Mindfulness in schools: It’s the latest buzz, prompted in part by rapidly-proliferating programs such as Goldie Hawn’s MindUP. In the wake of recent publicity, a blog by Vancouver schoolteacher Tina Oleson argues that non-judgmental awareness (a core teaching of mindfulness) risks “interfering with the child’s ability to heed his sense of right and wrong.” Yet Oleson’s critique belies a fundamental, if understandable, misconception of “non-judgment.”
Oleson’s beef is primarily with MindUP, a mindfulness-based curricula for schoolchildren marketed to teachers as self-regulation (self-control) training. MindUP incorporates neuroscience with positive psychology and mindfulness, with preliminary evidence suggesting the program may foster improved behavioral and social health for kids. But the truth, according to Oleson, “is that MindUP can interfere with a child’s innate self-regulator, the conscience, impeding his moral development and thus his ability to learn.”
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At the heart of Oleson’s argument is the unfortunate conflation of non-judgment with non-discernment. Cultivation of non-judgmental awareness facilitates spacious, receptive awareness of the present, as it unfolds, without becoming lost in the habitual spinning tales of the mind and its patterns. As non-judgmental awareness of the present moment is accessed, this spaciousness facilitates deep inner listening that attunes the practitioner to the most discerning course of action. In Kripalu yoga, this deep listening accesses inner wisdom, an analog to one’s conscience.
Thus, if a child is angry and wants to hit someone, a mindful response should not be confused with a non-discerning one. For instance, focusing on the sensations of, “being with” rather than suppressing the emotions, and choosing to sustain present-moment focus rather than auto-reacting will allow the child to make a reasoned decision regarding their behavior. This will arise from discernment, which does employ judgment in the broadest sense. However, discernment refrains from deploying preconceived suppositions, judgments, and hair-trigger reactions in the moment. In sum, discernment facilitates the wisest, most aligned course of action.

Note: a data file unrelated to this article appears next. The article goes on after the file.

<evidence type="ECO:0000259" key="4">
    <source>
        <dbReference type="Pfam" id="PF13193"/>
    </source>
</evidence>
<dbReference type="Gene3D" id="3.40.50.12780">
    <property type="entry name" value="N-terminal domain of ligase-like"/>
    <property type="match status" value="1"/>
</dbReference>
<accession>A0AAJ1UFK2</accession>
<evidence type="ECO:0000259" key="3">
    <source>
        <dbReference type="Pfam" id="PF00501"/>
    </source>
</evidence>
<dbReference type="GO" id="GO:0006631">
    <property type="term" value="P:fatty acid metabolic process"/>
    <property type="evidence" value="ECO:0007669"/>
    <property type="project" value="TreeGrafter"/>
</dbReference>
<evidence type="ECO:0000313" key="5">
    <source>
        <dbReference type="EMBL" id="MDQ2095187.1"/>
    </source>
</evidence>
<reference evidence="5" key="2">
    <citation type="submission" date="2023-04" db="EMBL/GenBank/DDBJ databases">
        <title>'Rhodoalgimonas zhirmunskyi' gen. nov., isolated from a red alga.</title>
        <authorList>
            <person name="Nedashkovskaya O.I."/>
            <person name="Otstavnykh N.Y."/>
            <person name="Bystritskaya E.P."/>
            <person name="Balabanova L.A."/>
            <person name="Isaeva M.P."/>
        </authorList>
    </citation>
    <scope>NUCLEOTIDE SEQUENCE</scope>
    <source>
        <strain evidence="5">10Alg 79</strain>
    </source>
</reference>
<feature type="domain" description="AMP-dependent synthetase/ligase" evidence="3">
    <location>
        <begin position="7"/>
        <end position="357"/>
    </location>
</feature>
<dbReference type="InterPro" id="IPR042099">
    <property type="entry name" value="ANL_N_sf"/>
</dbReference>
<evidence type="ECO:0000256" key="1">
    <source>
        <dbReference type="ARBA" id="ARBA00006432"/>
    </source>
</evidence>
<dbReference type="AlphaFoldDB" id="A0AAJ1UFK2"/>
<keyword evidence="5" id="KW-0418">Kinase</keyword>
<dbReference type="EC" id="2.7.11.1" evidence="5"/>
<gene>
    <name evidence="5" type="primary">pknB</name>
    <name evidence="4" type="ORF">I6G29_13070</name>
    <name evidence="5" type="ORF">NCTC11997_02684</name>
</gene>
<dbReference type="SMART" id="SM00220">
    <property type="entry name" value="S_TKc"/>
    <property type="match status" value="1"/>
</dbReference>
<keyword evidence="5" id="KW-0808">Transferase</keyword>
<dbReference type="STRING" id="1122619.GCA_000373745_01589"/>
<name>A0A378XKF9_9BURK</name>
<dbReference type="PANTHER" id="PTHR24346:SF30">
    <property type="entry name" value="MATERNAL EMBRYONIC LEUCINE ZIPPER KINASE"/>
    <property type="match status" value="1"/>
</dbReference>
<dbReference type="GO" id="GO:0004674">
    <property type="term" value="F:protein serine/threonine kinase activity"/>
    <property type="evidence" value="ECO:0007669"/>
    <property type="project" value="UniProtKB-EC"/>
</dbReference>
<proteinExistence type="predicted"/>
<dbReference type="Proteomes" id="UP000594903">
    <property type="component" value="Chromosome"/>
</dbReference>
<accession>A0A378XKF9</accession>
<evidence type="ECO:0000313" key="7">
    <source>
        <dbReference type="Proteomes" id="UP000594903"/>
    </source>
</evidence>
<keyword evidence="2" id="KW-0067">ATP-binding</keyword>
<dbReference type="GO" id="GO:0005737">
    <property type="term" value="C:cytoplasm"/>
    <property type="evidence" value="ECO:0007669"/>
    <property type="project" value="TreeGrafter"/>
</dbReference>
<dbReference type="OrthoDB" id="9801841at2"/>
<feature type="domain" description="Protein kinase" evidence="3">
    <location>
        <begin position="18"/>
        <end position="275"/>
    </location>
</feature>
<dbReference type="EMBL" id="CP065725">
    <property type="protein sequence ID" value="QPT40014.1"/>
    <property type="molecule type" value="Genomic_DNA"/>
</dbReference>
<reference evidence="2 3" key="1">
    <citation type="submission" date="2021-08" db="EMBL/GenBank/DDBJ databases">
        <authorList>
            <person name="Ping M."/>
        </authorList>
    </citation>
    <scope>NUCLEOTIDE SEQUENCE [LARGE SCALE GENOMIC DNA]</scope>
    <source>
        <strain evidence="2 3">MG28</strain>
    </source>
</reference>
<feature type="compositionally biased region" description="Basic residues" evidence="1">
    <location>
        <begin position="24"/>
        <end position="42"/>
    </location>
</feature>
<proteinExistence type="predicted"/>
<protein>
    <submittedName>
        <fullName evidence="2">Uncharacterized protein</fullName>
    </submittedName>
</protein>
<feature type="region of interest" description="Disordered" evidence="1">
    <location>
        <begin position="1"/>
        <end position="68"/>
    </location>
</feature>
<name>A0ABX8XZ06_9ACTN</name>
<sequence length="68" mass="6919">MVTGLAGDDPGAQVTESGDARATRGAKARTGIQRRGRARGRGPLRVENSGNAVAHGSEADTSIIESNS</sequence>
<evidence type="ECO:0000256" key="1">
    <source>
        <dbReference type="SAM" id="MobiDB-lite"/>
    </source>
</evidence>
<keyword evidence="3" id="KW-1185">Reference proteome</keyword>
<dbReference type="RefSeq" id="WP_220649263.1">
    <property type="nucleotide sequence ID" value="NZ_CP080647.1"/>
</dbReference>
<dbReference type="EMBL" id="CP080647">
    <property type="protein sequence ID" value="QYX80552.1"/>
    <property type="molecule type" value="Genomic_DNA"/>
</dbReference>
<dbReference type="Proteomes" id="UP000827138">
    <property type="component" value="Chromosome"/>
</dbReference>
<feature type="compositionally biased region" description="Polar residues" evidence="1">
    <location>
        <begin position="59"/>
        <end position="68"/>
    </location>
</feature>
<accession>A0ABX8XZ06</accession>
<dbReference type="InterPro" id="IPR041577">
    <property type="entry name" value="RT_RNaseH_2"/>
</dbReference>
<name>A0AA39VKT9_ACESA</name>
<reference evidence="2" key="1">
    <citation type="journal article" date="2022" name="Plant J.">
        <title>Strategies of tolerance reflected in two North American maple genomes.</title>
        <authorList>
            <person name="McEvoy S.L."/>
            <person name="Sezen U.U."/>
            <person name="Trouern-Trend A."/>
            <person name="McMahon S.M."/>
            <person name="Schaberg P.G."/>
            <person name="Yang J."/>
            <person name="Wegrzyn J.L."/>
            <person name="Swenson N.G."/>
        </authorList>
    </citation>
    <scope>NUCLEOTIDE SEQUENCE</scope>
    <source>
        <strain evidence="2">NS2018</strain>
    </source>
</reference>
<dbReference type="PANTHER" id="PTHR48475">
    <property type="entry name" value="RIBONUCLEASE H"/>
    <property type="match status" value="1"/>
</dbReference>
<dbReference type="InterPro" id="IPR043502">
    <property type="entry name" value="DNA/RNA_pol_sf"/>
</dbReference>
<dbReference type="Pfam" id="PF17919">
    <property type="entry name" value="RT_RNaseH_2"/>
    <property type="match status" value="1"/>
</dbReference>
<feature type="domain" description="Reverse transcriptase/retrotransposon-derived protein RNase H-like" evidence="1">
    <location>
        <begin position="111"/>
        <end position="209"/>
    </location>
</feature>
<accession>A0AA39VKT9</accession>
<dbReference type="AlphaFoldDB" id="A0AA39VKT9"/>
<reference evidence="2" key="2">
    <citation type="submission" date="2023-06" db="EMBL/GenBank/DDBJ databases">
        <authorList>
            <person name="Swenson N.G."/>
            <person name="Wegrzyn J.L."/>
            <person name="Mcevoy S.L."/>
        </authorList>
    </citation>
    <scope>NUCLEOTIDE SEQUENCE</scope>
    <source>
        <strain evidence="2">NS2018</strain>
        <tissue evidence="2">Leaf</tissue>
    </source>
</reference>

As noted, Oleson’s argument assumes that judgment is necessary to discern between right and wrong. She also posits that real self-control comes exclusively from the “tried and true” moral training imbued by adults “directing, warning, correcting, and disciplining [the child to do what is right, whether or not it feels good] day by day, hour by hour, moment by moment.”
Yet this is not either-or. Children absolutely need the guidance of a firm yet loving caregiver to establish healthy boundaries. But Oleson may find it interesting to discover that secure attachment—a consequence of boundaried, loving caregiver-child relationships—is actually linked to greater levels of mindfulness in adulthood.
Mindfulness curricula in schools are part of a broader initiative to foster social and emotional skills training in school-aged children. School psychologists, educators, and children’s advocates argue such trainings foster an improved capacity for self-regulation (self-control). Research suggests that kids who have an increased capacity to regulate their emotions and behavior grow into healthier, happier, better-behaving, higher-earning, better-educated, adults with more stable relationships,
Mindfulness has also been linked to these outcomes, suggesting that mindfulness training may increase the ability to self-regulate. And perhaps, increase children’s capacity to discern between right and wrong.
What do you think about mindfulness techniques being used with school-aged children?